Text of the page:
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Review: Reagan Jackson’s ‘Still Here: A South End Mixtape from an Unexpected Journalist’

Review: Reagan Jackson’s ‘Still Here: A South End Mixtape from an Unexpected Journalist’

Reagan Jackson begins her collection of essays and articles Still Here: A South End Mixtape from an Unexpected Journalist with a quote from Audre Lorde: “ If I didn’t define myself for myself, I would be crunched into other people’s fantasies for me and eaten alive.” When Black women are allowed to share their stories authentically, the world benefits from their truth. 

Jackson landed her first story as a paid journalist after “a rant about the ways in which people of color are excluded from study abroad programs and how the white solution is to mistake color for economic status and throw money at the problem.” She was at a brunch where she met the co-founders of the online Seattle Globalist. After hearing Jackson’s rant, the publication’s co-founder Alex Stonehill told Jackson she should write about it. So Jackson did. She emailed Stonehill her story, he published the article, and he sent her a check. At the time, Jackson was a blogger but had never had anything published, so in this unexpected moment, a journalist was born.

Still Here is more than just a collection of articles and essays; it is the ultimate representation of the Black female experience in the 21st century. The book is succinctly organized into five sections, chronicling diverse aspects of the writer’s experience: “The Hood,” “The Struggle #blacklivesmatter,” “The World,” “The People,” and “The Body.”

In “The Hood,” the article “Brad and Becky Are Coming to Rainier Beach” (South Seattle Emerald, December 27, 2017), Jackson gives us a story not often heard in the media: the perspective of a single Black female homeowner in Seattle coexisting with gentrification. The article takes the reader on Jackson’s house-hunting journey and quickly dives deep into the housing market challenges in Seattle. Jackson poignantly ruminates, “The East African family on the corner disappeared too. I don’t know if they got foreclosed on or not. They were replaced by a Mexican family who lasted less than six months. Now a white family lives there. A white family bought the house across the street too. I’m sure they are lovely people. They put a Black Lives Matter sign in their yard. We wave to each other if our paths cross in the morning, but I can’t bring myself to welcome them properly. Every time I see that sign I think if my life really mattered you would understand that in this white ass city, living in a POC neighborhood has been one small refuge.”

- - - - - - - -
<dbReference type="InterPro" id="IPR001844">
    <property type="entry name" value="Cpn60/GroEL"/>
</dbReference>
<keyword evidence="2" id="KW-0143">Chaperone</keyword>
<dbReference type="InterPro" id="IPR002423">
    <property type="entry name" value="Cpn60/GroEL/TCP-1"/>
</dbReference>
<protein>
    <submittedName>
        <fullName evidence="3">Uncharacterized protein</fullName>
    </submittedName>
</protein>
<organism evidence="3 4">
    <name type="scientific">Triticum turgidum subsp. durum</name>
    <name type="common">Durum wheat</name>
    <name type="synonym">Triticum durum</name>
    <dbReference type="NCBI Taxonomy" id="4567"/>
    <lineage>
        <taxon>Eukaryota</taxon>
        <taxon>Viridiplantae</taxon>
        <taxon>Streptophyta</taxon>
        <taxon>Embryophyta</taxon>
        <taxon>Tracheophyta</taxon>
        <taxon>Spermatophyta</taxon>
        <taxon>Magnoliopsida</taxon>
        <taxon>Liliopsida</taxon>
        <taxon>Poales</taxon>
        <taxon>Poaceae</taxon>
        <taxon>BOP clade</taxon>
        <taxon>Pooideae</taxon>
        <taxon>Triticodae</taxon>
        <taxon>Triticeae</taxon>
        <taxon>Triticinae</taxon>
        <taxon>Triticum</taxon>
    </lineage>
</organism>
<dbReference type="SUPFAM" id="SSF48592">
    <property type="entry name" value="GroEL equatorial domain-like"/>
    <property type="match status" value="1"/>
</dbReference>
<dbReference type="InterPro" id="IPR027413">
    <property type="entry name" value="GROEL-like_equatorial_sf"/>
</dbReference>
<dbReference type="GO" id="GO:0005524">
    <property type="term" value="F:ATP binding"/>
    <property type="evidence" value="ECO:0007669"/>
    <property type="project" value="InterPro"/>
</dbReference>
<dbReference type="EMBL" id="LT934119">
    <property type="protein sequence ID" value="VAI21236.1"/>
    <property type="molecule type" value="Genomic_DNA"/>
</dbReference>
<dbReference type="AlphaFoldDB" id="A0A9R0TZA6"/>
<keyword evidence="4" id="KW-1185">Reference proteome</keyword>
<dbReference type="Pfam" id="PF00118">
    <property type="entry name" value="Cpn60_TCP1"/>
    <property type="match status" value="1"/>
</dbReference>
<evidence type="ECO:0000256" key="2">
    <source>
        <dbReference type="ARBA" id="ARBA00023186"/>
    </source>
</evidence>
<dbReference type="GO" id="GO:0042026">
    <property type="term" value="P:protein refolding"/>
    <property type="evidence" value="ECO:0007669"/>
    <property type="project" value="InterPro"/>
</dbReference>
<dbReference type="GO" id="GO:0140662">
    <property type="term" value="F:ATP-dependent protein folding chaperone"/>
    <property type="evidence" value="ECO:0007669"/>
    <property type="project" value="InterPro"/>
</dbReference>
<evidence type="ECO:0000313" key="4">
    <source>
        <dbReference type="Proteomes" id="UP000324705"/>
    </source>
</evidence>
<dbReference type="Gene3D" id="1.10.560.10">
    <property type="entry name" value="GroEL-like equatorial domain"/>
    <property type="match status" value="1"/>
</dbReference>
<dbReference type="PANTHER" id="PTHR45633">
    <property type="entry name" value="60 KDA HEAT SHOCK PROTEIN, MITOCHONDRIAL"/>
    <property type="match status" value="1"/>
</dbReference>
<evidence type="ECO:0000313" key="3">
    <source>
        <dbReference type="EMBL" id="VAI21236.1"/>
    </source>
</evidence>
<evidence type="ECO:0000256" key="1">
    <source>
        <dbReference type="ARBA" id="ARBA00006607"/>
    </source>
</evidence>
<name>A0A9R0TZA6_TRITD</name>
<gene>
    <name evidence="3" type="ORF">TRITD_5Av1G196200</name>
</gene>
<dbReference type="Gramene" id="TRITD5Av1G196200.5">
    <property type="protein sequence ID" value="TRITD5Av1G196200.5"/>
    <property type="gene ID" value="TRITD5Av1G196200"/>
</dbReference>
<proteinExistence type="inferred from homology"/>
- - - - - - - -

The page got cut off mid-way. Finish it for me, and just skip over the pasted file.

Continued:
In “The Struggle #blacklivesmatter” section, “Accomplices vs. Allies” (South Seattle Emerald, July 6, 2016), Jackson amplifies the term Allyship Industrial Complex (which Jackson read in a blog post by Indigenous Action Media). After all these years, it names Jackson’s experiences as a Black woman in the ultra-white liberal bubble that is Seattle. Here she deftly sketches her journey through the social justice industrial complex, which began in high school, continued in college and into her graduate program, and even moved into post-graduate professional development workshops and courses where the same conversations about race occur. White privilege is always centered and white liberals are cared for, while the few Black folks in attendance are left feeling even more silenced and unheard. The article is a powerful reference tool of liberation used to do the complex work of dismantling systemic racism by holding up the mirror of truth and shining light on the hypocrisy of polite superficial allyship.

The standout article in “The World” section is “Havana Meets Seattle: Artists Find Common Ground” (Connection, September 29, 2016). Here, Jackson nimbly tells the story of Shontina Vernon, a musician, artist, and filmmaker who could independently finance the Common Ground Music Project (a delegation of majority Black American artists who traveled from Seattle to Havana and Vinales to collaborate with Cuban artists). For Black artists to be able to travel to Cuba and be recognized as American was a profound experience. As Jackson reveals this story, the magical power of travel unfolds through the artist’s experience of Cuba in ways that warm the heart.

Reading this book is like sitting down for tea with your most trusted, brilliant, emotionally intelligent friend who has traveled the world and knows all of the things. Reagan Jackson unapologetically shares the stories of Black communities in Seattle struggling to exist against the dominance of gentrification. Jackson’s worldview provides a unique voice that should be listened to. Her writing is poignant, with a sharp wit and cunning sense of humor. Each article and interview glides off the page and connects to the heart with pure truth and knowing. 

Reagan Jackson honors Seattle’s Black communities by sharing the unique stories of people consistently overlooked by dominant media outlets eager to regurgitate the same stereotypes. Reagan Jackson’s voice is here to stay. Still Here: A South End Mixtape from an Unexpected Journalist is a gift of stories you will want to read over and over again and share in documenting this profound age.

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